If you decide to try a vegetable stir fry with small amounts of bison, a yummy dish is onion, garlic, ginger, carrot, cauliflower, broccoli, daikon radish, celery and greens. Stir fry the vegetables and bison cut in very small pieces in a tablespoon of coconut oil and season with sea salt and fresh ground pepper. And to make the meal filling, I would add a large salad with avocado, cucumber, watermelon or other radish and a dressing of olive oil and Umeboshi vinegar—5 parts olive oil to 1 part Umeboshi vinegar. Enjoy.

I’m delighted to be back with you again.

To Your Amazing Health,




1 small bison steak, flat iron cut is very lean
Umeboshi vinegar to taste (used for salty flavor and to minimize any gamie flavor)
Ground black pepper to taste

In a fry pan add the steak and sprinkle with Umeboshi vinegar and ground black pepper. Cook until seared brown for 4 to 5 minutes. Then turn, adding Umeboshi and black pepper to the second side. Cook another 3 minutes. Serve and enjoy. (Remember lots of greens and veggies balance the acidity of the steak.)




14 thoughts on “HEALING

  1. Wow. I was thinking about you and your posts today and voila! There you were! Gave me goosebumps! So glad you have such an amazing body awareness and are on your way to recovery! You are “amazing”.
    I feel that this was a message directed to me to get on track with my nutrition. Thanks Connie👌🏻

  2. Hi Connie

    So good to hear your voice again and to read of your discoveries. Really inspiring.

    Are you still living just South of San Francisco? Something you said in the blog about being Canadian caught my eye.


  3. Dear Connie,

    I thought you were caught up in work that you weren’t posting. You are the last person one would expect to have health issues . First the sciatica and now a fracture. It would be all too easy to feel sorry for yourself under the circumstances.That you never lose your positive outlook is wonderful.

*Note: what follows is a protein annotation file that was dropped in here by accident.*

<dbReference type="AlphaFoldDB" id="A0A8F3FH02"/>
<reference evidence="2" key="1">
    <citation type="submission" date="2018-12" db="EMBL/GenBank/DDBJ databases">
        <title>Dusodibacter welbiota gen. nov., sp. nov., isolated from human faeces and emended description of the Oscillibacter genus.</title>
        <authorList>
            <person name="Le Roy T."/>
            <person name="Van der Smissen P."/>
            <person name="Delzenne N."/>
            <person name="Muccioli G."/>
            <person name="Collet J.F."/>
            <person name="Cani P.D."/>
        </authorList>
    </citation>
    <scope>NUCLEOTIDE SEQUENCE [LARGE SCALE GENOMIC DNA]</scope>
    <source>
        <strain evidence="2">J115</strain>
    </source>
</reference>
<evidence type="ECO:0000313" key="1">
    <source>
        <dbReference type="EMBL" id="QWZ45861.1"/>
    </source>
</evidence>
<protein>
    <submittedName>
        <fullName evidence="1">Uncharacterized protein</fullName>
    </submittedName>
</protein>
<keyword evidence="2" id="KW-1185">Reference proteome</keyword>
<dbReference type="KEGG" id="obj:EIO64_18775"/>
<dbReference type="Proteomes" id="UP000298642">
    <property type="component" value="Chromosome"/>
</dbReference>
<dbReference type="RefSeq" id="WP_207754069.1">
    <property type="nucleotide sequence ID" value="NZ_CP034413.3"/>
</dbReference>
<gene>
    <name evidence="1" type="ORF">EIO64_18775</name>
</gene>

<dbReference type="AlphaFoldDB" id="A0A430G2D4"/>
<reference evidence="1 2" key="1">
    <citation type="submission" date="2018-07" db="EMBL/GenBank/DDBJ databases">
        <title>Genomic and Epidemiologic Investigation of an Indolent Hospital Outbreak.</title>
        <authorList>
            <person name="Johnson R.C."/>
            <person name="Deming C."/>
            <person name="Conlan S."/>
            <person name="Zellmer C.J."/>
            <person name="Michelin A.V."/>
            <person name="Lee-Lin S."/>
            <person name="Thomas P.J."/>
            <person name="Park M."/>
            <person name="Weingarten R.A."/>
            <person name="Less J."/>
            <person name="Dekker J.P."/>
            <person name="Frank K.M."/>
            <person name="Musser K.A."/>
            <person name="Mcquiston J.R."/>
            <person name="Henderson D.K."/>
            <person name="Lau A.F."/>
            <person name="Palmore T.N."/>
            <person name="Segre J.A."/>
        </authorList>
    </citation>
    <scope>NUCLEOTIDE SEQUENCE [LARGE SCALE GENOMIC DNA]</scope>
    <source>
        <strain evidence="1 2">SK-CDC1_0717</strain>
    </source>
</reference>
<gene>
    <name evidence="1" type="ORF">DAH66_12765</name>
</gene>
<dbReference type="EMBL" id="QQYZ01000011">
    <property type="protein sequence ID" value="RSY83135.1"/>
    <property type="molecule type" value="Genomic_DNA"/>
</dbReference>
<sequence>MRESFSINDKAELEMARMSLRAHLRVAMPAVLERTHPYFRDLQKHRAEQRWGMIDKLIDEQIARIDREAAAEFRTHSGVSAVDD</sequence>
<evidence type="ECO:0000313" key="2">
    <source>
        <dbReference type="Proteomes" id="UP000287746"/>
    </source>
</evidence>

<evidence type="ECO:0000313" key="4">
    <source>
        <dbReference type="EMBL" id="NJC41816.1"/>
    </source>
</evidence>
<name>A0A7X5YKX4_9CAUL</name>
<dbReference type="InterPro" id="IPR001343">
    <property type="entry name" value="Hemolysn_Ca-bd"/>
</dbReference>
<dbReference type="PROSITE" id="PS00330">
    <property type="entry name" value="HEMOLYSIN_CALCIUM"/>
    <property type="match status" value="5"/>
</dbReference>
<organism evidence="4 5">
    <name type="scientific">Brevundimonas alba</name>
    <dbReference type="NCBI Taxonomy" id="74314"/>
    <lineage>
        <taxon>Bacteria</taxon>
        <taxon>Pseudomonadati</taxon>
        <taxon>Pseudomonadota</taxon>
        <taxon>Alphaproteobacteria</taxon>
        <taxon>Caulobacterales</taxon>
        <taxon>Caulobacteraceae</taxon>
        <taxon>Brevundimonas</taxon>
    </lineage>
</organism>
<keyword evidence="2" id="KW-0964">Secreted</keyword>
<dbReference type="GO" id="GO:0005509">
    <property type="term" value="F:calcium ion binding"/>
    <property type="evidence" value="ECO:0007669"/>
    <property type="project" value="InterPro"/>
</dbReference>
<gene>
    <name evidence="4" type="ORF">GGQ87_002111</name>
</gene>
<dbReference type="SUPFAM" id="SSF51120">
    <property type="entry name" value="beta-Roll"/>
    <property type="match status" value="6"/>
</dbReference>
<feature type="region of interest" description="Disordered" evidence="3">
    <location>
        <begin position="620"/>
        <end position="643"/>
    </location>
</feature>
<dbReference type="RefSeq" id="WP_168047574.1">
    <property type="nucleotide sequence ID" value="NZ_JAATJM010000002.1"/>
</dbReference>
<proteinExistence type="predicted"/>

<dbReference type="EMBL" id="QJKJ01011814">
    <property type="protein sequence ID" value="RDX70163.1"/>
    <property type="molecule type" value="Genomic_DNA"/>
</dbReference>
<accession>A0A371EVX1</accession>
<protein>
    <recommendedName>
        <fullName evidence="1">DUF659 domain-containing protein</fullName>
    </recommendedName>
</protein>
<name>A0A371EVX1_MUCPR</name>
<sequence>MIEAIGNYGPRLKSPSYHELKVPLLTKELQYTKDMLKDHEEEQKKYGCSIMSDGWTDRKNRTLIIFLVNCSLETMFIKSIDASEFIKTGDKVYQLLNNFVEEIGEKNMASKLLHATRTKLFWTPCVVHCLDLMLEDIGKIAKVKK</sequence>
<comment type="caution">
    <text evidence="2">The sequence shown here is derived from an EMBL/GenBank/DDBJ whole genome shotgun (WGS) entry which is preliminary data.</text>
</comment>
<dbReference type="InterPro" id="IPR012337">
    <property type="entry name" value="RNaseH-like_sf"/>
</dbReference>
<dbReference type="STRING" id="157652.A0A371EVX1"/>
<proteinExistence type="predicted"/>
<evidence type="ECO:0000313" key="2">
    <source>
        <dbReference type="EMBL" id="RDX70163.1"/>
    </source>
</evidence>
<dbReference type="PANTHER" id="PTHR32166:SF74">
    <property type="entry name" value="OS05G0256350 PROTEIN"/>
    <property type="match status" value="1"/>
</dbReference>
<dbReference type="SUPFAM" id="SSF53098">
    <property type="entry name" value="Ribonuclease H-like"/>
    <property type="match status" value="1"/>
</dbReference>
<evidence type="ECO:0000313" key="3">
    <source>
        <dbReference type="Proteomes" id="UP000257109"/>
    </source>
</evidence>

Take care.


  4. Hi Connie, It is so good to have your experience here Thank you for teaching me how to listen to my body. I had fresh ginger tea every morning for maybe 4 years for reducing inflammation and arthritic pain. I have just noticed in that for the past couple of months I no longer want it. I still buy the ginger, but it just sit there until I use it in cooking. Thank you!!!

    • Dearest Susan,
      What a beautiful example of listening. It’s fascinating to me how my food choices change. I no longer gravitate to grains and love veggies more and more.
      Hugs and thank you,

  5. Thank you for all your posts ‘Amazing Health Effortlessly’ that you have sent over the years. The information is invaluable and the recipes are great.

    I’m glad you are on the mend. Growing older is not for sissies!

    Keep up the good work and hope your day went well.


  6. Dear Connie,

    I have passed along your blog address to our neighbor just recently. Just one question, do you find that bison has a fat component, because I find that it does. I see the marrow floating in the crock pot, but skim off the part that looks like fat to me. The reason I mention it is because you say something about no fat in bison. Just wondering.

    Great to know that you’re living in my valley here in Canada again!! Welcome back.

    love, Felicia

    • Dear Felicia,

      The bison I’ve had in bones and flat iron steak seems to have no fat. The bones I get are shaved well so no fat, just marrow.
      If you are having fat in your soup, after boiling bones and before adding veggies, cool in the refrigerator and skim off any fat that solidifies. Then add veggies and season.
      Thanks for pointing out that bones can have fat and maybe some cuts of meat also. I especially appreciate bison for its taste and lean quality.
      Yes, we feel very at home in Canada.
      Love, Connie